"They say everyone is the same."
That was not the case in Romania, where throughout Feraru's years there–and long before–Gypsies had been regarded as an underclass or worse, he says. Even so, he was determined to take up an instrument that practically epitomizes Gypsy culture and gives voice to its vast repertoire of songs.
This music courses through Feraru's bloodline, his grandfather and father having been esteemed players, as well. But they knew the rigors involved in playing the cimbalom, and Feraru's father urged the boy not to heed its call.
"He would play three days, three nights on a (single) wedding, he must go seven, eight miles, walking and playing on the street," says Feraru, his father playing a smaller-sized cimbalom that hung around the neck for such roving engagements.
"When he come home, he was almost dead. He said, 'You not learn this.'"
But Feraru was seduced by the haunting tintinnabulation of the instrument, its sound ethereal and mysterious, its practitioners' mallets moving so quickly as to disappear in a blur. Moreover, like a piano, the cimbalom easily can accommodate a broad range of music, "classical, cafe, jazz, folk, all of it," says Feraru.
After begging for lessons that his father gave him starting at age 6, Feraru at 15 began studying cimbalom with one of Romania's eminent players, Mitica Marinescu-Ciuciu. By 18, Feraru was a pro, thriving in restaurants and theaters and eventually touring the world.
11 July 2013
BUCHAREST, Romania (AP)—Guards slammed doors on prisoners' fingers, beat them on the soles of their feet and burned them with cigarettes. They served rotten meat and forced inmates to eat excrement as punishment. In extremes of heat and cold, they made their victims haul crushing loads until they collapsed.
After decades of denial, chilling details are emerging about the torment guards inflicted upon political prisoners in Romanian communist-era gulags, as part of a first small step toward holding them to account. The names of 35 guards—now in their 80s or 90s—are to be handed to authorities starting next week for possible prosecution by a government institution tasked with investigating communist-era crimes, The Associated Press has learned.
The perpetrators of communist-era crimes have long been shielded by Romania's establishment, whose ranks are filled with members of the former Securitate secret police. But the movement to expose Romanian gulag guards has a powerful champion in the Liberal Party, which is now part of the governing coalition. Members of the party were targeted by the Communists in their crackdown on all perceived dissent after it came to power in 1946.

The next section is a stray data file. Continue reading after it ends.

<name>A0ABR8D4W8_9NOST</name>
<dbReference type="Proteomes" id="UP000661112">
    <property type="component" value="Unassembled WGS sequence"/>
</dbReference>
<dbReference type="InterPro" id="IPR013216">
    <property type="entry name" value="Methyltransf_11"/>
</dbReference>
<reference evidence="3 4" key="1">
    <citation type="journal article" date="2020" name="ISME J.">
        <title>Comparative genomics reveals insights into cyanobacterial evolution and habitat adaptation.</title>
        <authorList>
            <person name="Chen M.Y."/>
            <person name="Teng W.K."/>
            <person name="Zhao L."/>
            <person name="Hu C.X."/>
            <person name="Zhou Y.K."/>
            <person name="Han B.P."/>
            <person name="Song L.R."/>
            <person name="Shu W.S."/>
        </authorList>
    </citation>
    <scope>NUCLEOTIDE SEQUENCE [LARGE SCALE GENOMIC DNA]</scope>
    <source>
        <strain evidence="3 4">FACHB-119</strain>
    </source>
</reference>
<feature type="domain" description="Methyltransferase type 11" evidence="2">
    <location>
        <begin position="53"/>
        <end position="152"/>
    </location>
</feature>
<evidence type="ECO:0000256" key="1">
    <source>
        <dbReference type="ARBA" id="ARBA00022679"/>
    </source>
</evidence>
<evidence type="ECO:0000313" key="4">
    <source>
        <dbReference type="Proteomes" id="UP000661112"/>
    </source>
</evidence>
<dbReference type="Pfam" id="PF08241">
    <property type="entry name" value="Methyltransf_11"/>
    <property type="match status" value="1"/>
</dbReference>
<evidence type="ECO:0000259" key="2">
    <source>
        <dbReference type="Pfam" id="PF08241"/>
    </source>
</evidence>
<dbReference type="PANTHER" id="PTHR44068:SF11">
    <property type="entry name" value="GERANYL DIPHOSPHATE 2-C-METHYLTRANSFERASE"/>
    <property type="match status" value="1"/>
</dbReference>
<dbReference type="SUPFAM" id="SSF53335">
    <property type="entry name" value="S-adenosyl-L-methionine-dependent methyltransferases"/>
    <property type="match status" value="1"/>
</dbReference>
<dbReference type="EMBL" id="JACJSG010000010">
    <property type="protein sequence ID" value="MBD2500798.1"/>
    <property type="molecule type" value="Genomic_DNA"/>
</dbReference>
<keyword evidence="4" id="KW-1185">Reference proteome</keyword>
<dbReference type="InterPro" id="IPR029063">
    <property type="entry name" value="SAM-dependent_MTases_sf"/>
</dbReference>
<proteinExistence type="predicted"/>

Of Romania's 617,000 political prisoners, 120,000 died in the gulags. The inmates included politicians, priests, peasants, writers, diplomats and children as young as 11. Most survivors died before seeing any chance of justice.
Those still alive—about 2,800 in all—now see a glimmer of hope as the Institute for Investigating the Crimes of Communism and the Memory of the Romanian Exile begins probing allegations against the 35 guards on the list, as well as other communist-era crimes.
The institute was founded by Liberal Prime Minister Calin Popescu Tariceanu in 2006. It's only since the party returned to government as a junior coalition partner last year that the institute has begun probing crimes committed in the 1950s and '60s—the darkest period of Romanian communism—aided by a Liberal-led interior ministry that has provided names and addresses. Like other former Warsaw Pact countries, Romania got rid of its top level communists during the 1989 revolution, but less than a handful were punished after former Communist dictator Nicolae Ceausescu and his wife, Elena, were executed.
The institute's executive director says that has to change.
"Those who produced so much suffering and terror have to pay and even if they are 80 and 90," said Andrei Muraru. "They are not absolved of responsibility."
In the gulags, inmates frequently starved to death; many also died from lack of medical care. Punishments included eating excrement, long stretches of solitary confinement and carrying heavy weights to the point of collapse.
"It would be good for the ones who are alive to go on trial, so history will mark them down as criminals," said Caius Mutiu, 79, a former detainee who testified to the institute.
Mutiu spent eight years in five prisons for taking part in a protest supporting the 1956 anti-Soviet uprising in Hungary. He said that a guard once threatened to shoot him after he collapsed from hard labor. He spent two weeks in isolation, sleeping on a damp, concrete floor. The diet was cabbage, potatoes and barley soup.
"I counted 14 grains of barley, it was basically hot water," he recalls. He saw people die of starvation. "Their bodies swelled up before they died."
Former detainee Emilian Mihailescu, an architect, said a Romanian diplomat in his cell died when a boil on his neck became infected. "Medicine didn't really exist," he said.
One of the Romanian prison guards who will be publicly named this month is Ion Ficior, dubbed by inmates "a human beast."
"Ficior beat us every day with a wooden stick," said former prisoner Ianos Mokar, adding that the guard terrorized inmates by "jumping over us on his white mare."
In an interview with the AP, an unrepentant Ficior denied he had beaten anyone. The 85-year-old said he tried to ensure that inmates got full rations by ordering kitchen workers to get the most out of potatoes by peeling as thinly as possible.
He claims all the political prisoners under his command at the Periprava labor camp were militiamen known as Legionnaires who supported the Nazis during World War II. Historians say most prisoners were simply people who had fallen afoul of the Communist regime.